transfer becomes kind of tricky when you consider all of the different ways
that folks can connect to this system, and whether they want to download the
file to their home computer (connected by a modem to another Unix or VMS machine)
or whether they want the files on their Unix or VMS machine.|
you are using a Mac or Windows machine and want to transfer files back and
forth between your home computer and IO, please visit the Mac
Fetch Help pages
WSFTP Help Pages.
you call us directlyThe
commands 'sz' and 'rz' are used for Zmodem uploading and downloading. For instance,
to download the file 'foo', do this:
download the files foo1, foo2 and foo3 you could do either of these:
When 'sz' finishes, it refers to a file called 'sz.doc'. This document is actually
a man page, and you can see it by typing 'man sz'.
sz foo1 foo2 foo3
you are connected from Your PC to Some other machine to UsThings
get more complicated if you want to download to your PC directly across a telnet
or rlogin link. You must initiate a rlogin or telnet session without escapes.
There are several ways to do this.
are the two that work on many Unix systems:
note that if you are using a "terminal server" (popular at many universities)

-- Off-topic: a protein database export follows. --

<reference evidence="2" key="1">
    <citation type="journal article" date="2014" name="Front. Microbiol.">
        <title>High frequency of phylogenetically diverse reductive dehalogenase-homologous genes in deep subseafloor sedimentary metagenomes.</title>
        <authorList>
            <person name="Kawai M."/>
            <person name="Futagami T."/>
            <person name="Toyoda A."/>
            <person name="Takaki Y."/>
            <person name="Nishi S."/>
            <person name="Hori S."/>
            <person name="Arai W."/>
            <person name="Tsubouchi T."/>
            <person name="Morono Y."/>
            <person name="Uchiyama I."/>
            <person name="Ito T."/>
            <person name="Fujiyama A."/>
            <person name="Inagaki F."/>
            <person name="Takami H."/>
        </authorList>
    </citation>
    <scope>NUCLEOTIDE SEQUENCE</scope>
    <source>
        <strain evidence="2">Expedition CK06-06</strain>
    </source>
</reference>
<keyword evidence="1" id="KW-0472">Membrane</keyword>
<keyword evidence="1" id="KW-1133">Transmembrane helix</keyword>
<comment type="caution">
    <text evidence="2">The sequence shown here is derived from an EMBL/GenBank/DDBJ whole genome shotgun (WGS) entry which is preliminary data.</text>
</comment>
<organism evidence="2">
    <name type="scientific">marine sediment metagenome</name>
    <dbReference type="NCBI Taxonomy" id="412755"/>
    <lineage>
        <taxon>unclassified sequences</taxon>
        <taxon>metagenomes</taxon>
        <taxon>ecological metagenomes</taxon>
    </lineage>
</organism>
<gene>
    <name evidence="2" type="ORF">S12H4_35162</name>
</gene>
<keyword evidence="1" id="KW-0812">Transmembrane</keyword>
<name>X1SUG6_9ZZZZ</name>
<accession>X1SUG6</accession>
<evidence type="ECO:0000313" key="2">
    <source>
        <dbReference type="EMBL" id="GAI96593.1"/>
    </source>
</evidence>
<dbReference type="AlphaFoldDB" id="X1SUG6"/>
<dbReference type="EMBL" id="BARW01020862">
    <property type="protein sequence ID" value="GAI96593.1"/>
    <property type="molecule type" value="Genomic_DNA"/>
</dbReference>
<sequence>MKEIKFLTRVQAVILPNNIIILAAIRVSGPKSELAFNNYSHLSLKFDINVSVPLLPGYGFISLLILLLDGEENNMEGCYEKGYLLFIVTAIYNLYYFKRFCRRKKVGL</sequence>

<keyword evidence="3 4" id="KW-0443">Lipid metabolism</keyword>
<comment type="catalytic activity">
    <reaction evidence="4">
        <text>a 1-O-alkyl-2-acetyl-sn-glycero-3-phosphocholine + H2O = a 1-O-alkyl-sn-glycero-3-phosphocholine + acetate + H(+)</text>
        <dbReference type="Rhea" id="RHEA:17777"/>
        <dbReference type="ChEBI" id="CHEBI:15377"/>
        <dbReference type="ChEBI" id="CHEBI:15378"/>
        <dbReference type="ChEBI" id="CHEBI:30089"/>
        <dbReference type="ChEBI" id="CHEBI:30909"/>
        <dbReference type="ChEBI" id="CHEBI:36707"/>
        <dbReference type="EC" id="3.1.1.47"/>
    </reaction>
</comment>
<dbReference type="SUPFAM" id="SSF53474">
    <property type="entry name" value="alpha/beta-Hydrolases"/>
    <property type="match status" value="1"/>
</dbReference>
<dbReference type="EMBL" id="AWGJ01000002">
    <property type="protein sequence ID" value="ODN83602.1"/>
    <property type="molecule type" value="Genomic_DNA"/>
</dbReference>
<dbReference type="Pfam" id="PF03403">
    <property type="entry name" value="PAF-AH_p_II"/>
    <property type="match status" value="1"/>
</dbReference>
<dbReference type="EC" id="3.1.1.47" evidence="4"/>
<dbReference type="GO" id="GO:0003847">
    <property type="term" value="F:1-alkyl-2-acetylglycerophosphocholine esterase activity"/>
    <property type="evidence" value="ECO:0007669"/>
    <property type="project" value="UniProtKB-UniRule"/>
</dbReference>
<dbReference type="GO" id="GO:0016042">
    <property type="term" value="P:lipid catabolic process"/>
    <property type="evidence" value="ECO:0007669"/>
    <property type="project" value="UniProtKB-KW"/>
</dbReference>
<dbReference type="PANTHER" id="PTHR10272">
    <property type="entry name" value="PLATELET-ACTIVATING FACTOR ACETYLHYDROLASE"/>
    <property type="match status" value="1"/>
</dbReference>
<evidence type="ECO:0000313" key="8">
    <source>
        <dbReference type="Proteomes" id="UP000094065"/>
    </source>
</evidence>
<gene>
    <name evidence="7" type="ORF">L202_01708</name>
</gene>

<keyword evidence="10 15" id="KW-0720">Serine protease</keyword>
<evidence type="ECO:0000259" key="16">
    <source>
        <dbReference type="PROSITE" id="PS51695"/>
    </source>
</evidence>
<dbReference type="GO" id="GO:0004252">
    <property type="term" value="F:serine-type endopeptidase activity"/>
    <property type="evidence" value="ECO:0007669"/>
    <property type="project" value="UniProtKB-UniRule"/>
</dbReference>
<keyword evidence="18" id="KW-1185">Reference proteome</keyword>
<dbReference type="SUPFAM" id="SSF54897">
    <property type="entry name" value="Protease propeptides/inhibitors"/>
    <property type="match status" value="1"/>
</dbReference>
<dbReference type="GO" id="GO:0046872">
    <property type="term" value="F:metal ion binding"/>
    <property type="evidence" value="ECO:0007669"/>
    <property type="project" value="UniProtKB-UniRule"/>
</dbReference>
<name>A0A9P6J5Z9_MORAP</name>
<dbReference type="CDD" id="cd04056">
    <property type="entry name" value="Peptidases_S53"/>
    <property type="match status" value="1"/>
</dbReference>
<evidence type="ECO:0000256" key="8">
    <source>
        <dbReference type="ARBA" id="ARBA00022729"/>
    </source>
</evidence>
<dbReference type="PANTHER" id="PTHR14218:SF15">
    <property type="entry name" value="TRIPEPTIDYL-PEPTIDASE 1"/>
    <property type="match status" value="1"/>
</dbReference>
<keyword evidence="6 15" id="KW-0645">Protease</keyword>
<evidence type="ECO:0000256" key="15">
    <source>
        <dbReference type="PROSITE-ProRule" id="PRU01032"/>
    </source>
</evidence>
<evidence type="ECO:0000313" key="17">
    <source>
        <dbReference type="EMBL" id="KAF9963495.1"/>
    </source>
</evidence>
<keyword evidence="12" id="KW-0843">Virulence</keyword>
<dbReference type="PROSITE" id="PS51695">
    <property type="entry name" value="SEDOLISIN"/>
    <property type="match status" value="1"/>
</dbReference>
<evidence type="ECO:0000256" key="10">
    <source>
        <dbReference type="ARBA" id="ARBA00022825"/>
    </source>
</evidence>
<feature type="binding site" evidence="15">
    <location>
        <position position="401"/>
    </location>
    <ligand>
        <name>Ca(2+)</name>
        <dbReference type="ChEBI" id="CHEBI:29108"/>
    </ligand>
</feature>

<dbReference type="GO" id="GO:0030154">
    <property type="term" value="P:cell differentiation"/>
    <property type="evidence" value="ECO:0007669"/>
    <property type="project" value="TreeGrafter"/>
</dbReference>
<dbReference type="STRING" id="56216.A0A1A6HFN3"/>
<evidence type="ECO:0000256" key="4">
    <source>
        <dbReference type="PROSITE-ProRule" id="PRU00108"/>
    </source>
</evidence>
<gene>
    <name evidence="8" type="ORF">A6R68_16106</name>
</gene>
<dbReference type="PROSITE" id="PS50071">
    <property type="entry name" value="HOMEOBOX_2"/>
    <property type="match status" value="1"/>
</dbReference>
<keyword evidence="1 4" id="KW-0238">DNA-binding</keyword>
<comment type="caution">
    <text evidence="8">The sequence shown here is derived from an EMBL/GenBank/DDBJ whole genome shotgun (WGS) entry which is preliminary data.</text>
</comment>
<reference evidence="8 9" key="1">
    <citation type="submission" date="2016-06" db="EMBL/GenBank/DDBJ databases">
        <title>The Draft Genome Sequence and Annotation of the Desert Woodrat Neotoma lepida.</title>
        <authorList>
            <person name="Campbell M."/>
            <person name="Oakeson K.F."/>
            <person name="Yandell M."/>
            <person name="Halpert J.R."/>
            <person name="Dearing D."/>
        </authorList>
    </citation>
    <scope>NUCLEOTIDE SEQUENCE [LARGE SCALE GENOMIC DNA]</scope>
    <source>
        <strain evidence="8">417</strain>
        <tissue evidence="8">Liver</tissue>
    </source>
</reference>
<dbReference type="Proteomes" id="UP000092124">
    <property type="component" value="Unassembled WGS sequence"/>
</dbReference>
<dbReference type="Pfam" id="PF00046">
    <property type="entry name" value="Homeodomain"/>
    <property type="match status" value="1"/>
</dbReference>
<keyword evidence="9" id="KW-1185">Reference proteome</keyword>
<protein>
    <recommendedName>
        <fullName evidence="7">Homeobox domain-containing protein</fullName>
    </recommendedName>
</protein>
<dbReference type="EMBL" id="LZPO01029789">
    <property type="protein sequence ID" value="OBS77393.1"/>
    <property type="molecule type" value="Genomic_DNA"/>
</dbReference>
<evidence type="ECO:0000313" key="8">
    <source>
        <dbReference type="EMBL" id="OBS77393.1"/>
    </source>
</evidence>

there is frequently a command: terminal download that will prevent the terminal
server from interfering in your connection. It's important if you're using
a terminal server, or connecting through more than one machine, that ALL LINKS
are set up without escapes. Also, do not use the popular multiplexing software
'screen', it will eat some control characters.
rlogin -8 io.com
telnet -e "" io.com
root of this problem is that the Z-modem protocol, as well as binary files,
contain special characters that can get intercepted as special characters by
telnet, rlogin, screen, and terminal servers.
you want the files on another machine on the netTo
get files from here to another Unix machine or a VMS machine, you can use File
Transfer Protocol (ftp). Basically, you can log in as 'ftp' or 'anonymous',
give your e-mail address as password, and grab the files you want.
you have an account with us (your username is 'bar', let's say) you can do
(from your Unix machine):
at the ftp prompt, many Unix commands (such as ls and cd) will work, but you
are NOT in a Unix shell. You can, however, use the wonderful commands get and
mget. But first, type binary if you think you will be downloading any binary
Password required for bar.
get a file called foo, do this: ftp$gt; get foo To get more than one file,
all of which start with "foo," do this: ftp$gt; prompt ftp$gt; mget foo* Help
is available on all ftp commands by typing: 'help' at the ftp prompt, or by
typing: 'man ftp' at the Unix prompt.
that a very, very common mistake when using ftp is to not be in binary mode
when downloading binaries. New ftp software now sometimes defaults to binary
(default used to always be text) which, while preventing some mistakes, has
confused the situation even more. It is better to always type 'binary' as your
can read more about ftp
the EFF's Guide to the Internet.